The work that the NIAAA has done on genetics and alcoholism has significantly contributed to the development of diagnostic tools that can be used by healthcare workers or medical professionals in assessing whether a person is at risk of developing an addiction. Through early diagnosis, interventions can be developed and appropriate medical support offered. The work has also proved to be significant in understanding the risks that individuals have of developing an addiction and how to avoid passing these risks on to other generations.
Pregnancy and alcohol is a contentious issue and one that has been thoroughly researched by the NIAAA. The research they have conducted has given direction to health care workers and medical professionals in advising pregnant women against consuming alcohol during pregnancy.
Drinking during pregnancy has been found to cause a number of serious health problems for both mother and child. This may include a child being born with fetal alcohol syndrome. This disorder causes significant mental and physical retardation, behavioral problems and cognitive issues. Alcohol is the only cause of fetal alcohol syndrome, and it is completely preventable. It a woman does not drink alcohol during pregnancy, she will not have a child affected with the disorder. Excessive drinking, including binge drinking and chronic alcoholism, are known to increase the severity of the symptoms. Women who have alcohol dependency or abuse issues should seek assistance and stop drinking before attempting to get pregnant. Drinking even small amounts of alcohol while pregnant can and will harm the unborn child.
The NIAAA works closely with youth organizations including schools and colleges to develop appropriate education campaigns to inform young people about the dangers of drinking. This research work is done in collaboration with law enforcement, schools, youth organizations and others who are willing to participate in knowledge-sharing and policy development. As part of their work on youth and alcohol, the NIAAA has developed a screening test that can be used by health care workers or youth workers to determine the risk drinking that a young person may be involved in. This can be a form of early intervention to help stop the damaging effects of high risk and dangerous drinking, which is known to lead to the development of alcoholism. Through early intervention, alcoholism can be prevented.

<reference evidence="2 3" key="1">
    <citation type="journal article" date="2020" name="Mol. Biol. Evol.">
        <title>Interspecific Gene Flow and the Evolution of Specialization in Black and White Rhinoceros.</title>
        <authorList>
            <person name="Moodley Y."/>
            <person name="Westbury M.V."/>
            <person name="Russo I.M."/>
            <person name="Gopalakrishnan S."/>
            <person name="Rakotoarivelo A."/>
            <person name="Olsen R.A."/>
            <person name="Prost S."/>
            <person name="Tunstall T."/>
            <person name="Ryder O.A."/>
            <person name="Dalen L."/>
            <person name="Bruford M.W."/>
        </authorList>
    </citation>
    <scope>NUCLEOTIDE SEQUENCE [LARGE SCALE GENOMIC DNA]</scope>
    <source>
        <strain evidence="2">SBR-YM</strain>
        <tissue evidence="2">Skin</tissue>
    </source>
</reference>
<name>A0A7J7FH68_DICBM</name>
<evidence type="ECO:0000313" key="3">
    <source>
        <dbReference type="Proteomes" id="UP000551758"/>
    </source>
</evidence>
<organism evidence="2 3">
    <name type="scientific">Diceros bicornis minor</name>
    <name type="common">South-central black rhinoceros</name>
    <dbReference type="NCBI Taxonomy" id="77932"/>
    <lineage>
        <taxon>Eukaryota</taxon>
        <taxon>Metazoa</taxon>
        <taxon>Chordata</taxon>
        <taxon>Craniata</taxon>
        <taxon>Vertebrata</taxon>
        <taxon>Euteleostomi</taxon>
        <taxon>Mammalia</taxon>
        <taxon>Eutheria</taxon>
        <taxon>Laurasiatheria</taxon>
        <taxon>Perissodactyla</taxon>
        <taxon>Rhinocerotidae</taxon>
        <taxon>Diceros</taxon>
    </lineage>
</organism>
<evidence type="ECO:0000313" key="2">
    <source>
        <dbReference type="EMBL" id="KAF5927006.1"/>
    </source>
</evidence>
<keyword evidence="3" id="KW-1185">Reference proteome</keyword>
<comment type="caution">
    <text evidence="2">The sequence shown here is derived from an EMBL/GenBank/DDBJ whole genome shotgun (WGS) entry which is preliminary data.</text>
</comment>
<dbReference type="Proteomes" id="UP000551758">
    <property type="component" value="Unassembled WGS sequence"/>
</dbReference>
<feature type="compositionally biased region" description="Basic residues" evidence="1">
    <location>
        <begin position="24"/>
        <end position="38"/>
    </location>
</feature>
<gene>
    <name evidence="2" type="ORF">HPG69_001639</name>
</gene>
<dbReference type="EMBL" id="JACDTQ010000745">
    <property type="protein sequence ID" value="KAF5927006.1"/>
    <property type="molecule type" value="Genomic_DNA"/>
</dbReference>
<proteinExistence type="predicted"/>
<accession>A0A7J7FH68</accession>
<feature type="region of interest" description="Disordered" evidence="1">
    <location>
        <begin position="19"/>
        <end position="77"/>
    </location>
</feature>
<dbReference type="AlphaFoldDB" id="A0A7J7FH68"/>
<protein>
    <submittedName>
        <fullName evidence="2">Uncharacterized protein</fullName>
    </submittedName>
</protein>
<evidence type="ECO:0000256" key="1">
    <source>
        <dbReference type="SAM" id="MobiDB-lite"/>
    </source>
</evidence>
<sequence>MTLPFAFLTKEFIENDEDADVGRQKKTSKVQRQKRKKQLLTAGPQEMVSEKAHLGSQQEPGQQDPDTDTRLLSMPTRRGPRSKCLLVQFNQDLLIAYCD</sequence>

The NIAAA is continuing to work on a range of different research areas relating to alcoholism and alcohol use. These NIAAA initiatives include:
* Medication development for alcohol-use disorders
* Genetic vulnerability to alcoholism
* Mechanisms and markers of alcohol-induced organ damage and protection.
* Behavioral risk factors
* Community-based preventions of alcohol problems
* Neuro-scientific factors in alcohol-related behaviors